A WebServer Guide -- Help Using Apache
and pick yourself up a copy. If you\'ve not already done so, you\'ll need to
become root. Navigate to the same directory as the .rpm file you obtained, and
then type the following command, substituting the name of the .rpm you\'re
using for apache-1.x.x-x.i386.rpm.
grind away, displaying its progress with a primitive ####### progress bar.
Barring any errors, you\'re done.
interested in knowing how to install Apache from scratch, read on. Or you can
skip on to
Apache from source
may seem a daunting proposition to newcomers, but the Apache developers have
done a wonderful job of making the task about as simple as could be. Just
three more commands than a binary installation and you skip the arduous task
of figuring out which binary is the right one for your particular operating
system. Let\'s give it a whirl, shall we?
Point your Web browser at
download the gzip\'d form of the current version of
Now let\'s uncompress that
archive using gunzip and tar. You should replace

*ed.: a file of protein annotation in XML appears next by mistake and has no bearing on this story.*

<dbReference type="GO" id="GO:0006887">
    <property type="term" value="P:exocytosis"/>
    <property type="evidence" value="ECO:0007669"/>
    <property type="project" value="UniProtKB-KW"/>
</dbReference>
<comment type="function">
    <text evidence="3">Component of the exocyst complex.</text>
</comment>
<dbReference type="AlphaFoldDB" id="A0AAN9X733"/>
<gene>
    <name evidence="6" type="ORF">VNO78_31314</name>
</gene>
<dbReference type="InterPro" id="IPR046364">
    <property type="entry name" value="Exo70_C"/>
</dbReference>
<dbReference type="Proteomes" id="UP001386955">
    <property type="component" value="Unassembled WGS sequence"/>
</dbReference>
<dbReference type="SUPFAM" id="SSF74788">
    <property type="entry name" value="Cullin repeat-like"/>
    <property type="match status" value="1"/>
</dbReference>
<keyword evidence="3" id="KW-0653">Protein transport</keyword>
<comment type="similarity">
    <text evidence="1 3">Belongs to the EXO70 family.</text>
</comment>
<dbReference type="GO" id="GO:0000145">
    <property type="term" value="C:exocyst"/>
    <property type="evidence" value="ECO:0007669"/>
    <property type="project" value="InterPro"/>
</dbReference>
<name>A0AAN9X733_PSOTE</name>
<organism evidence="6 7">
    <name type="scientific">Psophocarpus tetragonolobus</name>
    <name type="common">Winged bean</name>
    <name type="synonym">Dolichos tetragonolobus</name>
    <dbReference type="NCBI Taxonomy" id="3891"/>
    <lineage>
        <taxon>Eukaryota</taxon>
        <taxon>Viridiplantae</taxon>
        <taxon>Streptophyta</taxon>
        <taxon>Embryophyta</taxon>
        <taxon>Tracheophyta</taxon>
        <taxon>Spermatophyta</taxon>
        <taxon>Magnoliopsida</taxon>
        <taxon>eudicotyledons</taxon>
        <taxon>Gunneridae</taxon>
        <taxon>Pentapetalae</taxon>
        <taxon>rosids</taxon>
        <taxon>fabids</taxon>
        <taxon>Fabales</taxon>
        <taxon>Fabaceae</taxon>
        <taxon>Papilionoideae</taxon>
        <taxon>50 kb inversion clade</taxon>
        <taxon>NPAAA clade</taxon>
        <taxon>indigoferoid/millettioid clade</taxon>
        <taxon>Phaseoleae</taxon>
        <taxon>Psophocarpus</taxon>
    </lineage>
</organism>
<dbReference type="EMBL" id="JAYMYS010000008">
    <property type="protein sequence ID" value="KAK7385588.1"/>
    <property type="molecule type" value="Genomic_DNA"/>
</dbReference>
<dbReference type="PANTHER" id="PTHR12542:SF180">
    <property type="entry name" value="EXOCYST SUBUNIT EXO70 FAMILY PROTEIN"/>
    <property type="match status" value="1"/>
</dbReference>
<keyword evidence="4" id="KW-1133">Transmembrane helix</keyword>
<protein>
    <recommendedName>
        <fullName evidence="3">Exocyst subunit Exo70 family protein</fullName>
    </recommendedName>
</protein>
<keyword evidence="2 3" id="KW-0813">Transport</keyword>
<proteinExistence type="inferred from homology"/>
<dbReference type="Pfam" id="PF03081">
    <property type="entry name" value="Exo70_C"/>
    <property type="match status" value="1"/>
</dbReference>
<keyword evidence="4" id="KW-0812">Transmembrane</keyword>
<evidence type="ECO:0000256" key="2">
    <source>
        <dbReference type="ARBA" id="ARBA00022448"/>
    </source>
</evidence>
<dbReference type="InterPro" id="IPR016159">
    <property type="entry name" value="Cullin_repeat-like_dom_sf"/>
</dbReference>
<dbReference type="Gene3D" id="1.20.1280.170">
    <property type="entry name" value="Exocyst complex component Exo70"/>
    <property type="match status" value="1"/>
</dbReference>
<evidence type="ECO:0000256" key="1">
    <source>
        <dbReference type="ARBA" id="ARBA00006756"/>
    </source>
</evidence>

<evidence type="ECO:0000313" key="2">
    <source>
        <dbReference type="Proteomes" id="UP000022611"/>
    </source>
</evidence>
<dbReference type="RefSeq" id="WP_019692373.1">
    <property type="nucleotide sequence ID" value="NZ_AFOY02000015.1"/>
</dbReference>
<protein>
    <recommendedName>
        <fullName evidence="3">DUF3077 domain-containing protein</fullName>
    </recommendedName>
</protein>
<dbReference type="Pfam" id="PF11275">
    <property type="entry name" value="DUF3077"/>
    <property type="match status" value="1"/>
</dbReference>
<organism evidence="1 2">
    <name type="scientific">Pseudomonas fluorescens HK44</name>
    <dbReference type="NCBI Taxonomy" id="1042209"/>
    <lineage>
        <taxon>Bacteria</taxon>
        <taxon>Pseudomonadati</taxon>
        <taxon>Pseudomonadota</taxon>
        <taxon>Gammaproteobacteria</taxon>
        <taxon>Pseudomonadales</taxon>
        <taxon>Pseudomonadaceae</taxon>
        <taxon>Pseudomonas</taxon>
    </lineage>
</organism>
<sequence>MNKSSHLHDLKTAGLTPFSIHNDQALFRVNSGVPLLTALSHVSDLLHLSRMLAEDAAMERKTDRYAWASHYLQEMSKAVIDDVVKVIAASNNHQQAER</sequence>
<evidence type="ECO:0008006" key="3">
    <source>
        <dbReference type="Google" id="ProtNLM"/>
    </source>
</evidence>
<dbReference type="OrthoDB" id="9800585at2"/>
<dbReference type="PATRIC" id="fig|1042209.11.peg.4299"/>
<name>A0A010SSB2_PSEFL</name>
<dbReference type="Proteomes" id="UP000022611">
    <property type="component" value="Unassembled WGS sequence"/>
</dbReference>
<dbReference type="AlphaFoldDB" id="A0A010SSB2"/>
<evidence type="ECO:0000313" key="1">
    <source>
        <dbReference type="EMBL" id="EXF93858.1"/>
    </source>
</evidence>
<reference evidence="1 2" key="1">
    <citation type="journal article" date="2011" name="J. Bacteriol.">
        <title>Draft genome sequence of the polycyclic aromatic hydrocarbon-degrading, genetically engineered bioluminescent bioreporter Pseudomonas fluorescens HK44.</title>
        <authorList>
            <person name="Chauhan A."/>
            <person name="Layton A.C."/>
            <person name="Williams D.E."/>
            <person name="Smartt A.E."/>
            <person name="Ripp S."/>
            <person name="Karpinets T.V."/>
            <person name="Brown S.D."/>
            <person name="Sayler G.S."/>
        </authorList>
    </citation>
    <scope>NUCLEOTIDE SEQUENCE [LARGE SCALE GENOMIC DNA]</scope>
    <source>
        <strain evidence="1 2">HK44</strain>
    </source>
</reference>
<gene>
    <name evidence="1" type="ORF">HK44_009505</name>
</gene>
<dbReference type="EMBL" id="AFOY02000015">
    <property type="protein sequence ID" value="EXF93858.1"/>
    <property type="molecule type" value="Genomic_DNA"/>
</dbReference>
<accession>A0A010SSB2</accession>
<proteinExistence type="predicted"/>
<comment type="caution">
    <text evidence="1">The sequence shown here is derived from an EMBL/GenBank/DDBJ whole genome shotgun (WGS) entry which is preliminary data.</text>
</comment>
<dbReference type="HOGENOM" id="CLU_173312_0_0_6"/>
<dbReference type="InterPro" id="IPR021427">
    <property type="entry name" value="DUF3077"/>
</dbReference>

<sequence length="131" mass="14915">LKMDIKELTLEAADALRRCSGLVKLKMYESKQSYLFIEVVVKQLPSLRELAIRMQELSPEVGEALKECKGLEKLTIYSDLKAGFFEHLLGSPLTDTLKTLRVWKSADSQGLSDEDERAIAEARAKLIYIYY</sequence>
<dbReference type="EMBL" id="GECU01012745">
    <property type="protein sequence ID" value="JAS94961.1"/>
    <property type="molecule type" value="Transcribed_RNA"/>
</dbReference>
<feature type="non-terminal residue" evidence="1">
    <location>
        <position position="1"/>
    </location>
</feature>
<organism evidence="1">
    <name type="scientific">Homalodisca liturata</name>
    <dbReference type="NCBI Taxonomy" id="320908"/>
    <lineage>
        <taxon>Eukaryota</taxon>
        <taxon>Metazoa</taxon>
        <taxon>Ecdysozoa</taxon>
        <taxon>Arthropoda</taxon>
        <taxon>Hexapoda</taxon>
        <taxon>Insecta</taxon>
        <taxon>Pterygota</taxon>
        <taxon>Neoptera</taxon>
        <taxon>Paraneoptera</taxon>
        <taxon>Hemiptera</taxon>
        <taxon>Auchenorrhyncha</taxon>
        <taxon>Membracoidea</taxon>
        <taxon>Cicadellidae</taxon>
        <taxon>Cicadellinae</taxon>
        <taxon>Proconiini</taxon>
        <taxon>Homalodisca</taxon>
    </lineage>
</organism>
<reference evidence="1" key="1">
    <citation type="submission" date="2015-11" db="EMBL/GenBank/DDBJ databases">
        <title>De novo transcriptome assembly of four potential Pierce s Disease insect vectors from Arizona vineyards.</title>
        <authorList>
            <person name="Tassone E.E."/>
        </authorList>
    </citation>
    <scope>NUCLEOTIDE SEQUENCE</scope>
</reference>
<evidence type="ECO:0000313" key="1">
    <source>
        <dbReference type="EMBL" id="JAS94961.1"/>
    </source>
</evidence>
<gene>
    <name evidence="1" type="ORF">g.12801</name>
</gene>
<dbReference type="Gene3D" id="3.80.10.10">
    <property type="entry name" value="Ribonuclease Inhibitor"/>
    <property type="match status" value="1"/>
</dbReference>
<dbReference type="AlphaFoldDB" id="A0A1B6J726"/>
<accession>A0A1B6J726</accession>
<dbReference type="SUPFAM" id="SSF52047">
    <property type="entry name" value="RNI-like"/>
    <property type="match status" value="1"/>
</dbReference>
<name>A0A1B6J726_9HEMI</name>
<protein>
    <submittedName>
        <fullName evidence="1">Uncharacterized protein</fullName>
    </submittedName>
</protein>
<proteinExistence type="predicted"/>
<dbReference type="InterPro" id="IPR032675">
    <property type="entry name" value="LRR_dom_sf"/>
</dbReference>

below with the name of the gzip\'d file you
gunzip apache_1.3.11.tar.gz | tar xvf -
You should end up with an
x being the particular sub-version of Apache you downloaded. Move into the
newly created directory.
Now we\'ll use the
make commands to (you
guessed it) configure, make, and install Apache. If you\'ve not already done
so, now would be the time to become root.
Your screen should look
Configuring for Apache, Version 1.3.11
Creating Configuration.apaci in src
Creating Makefile in src
+ configured for Linux platform
+ setting C compiler to gcc
+ setting C pre-processor to gcc -E
+ checking for system header files
+ adding selected modules
+ checking sizeof various data types
+ doing sanity check on compiler and options